More on the permutation test for recombination
In the absence of recombination, which is the null hypothesis for the permutation test, all sites are linked. That means that adjacent sites are as tightly linked to one another as distant sites are to one another. Therefore, the null hypothesis predicts that there should be zero correlation between physical distance and linkage disequilibrium (LD).
There are several ways to measure LD. Three commonly-used statistics, which are used by permute, are r squared [1], D prime [2] and G4 [3, 4] (otherwise known as the four-gamete test [5]). permute calculates the correlation coefficient between physical distance and LD for all pairs of sites in your gene sequences. It does, however, exclude sites that are more than bi-allelic, because the LD statistics are not defined.
As an example, the figure shows a plot of r squared against physical distance (in base pairs) for all pairs of sites in a 480bp housekeeping gene in Neisseria meningitidis. The observed correlation coefficient is -0.255, indicating that LD decreases as physical distance increases, a pattern consistent with intragenic recombination.
A permutation test is performed to determine whether the observed correlation between physical distance and LD is significantly different from zero. For every permutation (the default number is 999), the sites are randomly re-ordered and the correlation coefficient is re-calculated. If n is the number of times, out of the N permutations, that the correlation coefficient was as large or larger (in magnitude) than that observed, then the p value is calculated as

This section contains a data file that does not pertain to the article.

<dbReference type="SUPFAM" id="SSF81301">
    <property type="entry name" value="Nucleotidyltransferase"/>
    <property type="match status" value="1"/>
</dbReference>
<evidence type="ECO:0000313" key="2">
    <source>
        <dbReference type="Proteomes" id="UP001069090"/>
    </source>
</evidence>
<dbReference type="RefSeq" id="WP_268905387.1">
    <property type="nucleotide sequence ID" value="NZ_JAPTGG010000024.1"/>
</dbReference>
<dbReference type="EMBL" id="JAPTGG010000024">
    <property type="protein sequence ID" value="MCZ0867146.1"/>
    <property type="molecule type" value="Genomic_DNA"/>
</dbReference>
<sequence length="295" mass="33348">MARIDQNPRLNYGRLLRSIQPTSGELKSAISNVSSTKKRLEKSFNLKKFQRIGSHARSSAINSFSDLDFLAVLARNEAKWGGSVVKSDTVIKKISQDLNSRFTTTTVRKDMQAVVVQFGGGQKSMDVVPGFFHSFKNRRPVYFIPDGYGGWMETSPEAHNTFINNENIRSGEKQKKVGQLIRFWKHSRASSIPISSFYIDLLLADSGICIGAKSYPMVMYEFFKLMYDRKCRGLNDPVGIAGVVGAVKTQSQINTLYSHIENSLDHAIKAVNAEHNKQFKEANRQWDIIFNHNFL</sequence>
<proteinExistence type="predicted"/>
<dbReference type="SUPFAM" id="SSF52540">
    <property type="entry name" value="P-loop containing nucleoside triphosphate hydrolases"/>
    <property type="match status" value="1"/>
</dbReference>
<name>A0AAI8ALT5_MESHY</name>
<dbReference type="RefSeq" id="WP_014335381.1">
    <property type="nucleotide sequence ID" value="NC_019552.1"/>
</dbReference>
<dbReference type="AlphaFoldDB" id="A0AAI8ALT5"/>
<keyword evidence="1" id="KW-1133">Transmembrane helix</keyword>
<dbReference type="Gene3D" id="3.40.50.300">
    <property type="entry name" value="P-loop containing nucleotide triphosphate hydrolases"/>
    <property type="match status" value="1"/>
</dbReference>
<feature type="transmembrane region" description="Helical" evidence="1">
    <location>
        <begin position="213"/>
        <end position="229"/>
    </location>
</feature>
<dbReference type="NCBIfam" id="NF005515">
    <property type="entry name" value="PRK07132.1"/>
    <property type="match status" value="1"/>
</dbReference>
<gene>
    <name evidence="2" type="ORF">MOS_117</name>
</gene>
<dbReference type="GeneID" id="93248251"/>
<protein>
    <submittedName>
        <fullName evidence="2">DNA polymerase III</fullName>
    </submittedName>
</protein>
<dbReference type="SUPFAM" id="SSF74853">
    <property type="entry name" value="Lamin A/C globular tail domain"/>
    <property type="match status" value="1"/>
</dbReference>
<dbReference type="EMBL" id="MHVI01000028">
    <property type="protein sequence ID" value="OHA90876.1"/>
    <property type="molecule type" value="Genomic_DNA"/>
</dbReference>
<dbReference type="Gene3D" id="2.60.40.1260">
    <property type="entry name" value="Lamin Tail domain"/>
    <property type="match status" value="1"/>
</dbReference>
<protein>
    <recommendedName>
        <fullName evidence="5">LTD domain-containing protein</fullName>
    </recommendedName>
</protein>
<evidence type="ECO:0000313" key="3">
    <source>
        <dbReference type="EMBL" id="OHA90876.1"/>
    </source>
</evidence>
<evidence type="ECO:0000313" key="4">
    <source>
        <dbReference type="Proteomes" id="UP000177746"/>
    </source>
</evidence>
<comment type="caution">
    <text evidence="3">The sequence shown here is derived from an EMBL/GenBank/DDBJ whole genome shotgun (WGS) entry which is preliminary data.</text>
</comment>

p = (n + 1)/(N + 1)
In the example, p = 0.001. When p < 0.05 then the null hypothesis of no recombination can be rejected, meaning that recombination is detectable and phylogenetic-based methods should not be applied to your data.
There is one caveat in this permutation test. Under a second scenario, the correlation between physical distance and LD would be expected to be zero if recombination is sufficiently frequent that even adjacent sites are effectively unlinked. Therefore, if p > 0.05, an alternative explanation to zero recombination is that of ultra-high recombination. This does not affect the conclusion that if p < 0.05, then there is detectable recombination and you should not apply phylogenetic methods to the data.
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References
- Hill W. G. and A. Robertson (1968)
Linkage disequilibrium in finite populations.
Theor. Appl. Genet. 38:226-231. - Lewontin, R. C. (1964)
The interaction of selection and linkage. I. Genetic considerations; heterotic models.
Genetics 49:49-67. - Meunier, J. and A. Eyre-Walker (2001)
The correlation between linkage disequilibrium and distance. Implications for recombination in Hominid mitochondria.
Mol. Biol. Evol. 18:2132-2135. - McVean, G., P. Awadalla and P. Fearnhead (2002)
A coalescent-based method for detecting and estimating recombination from gene sequences.
Genetics 160:1231-1241. - Hudson, R. R. and N. L. Kaplan (1985)
Statistical properties of the number of recombination events in the history of a sample of DNA sequences.
Genetics 111:147-164.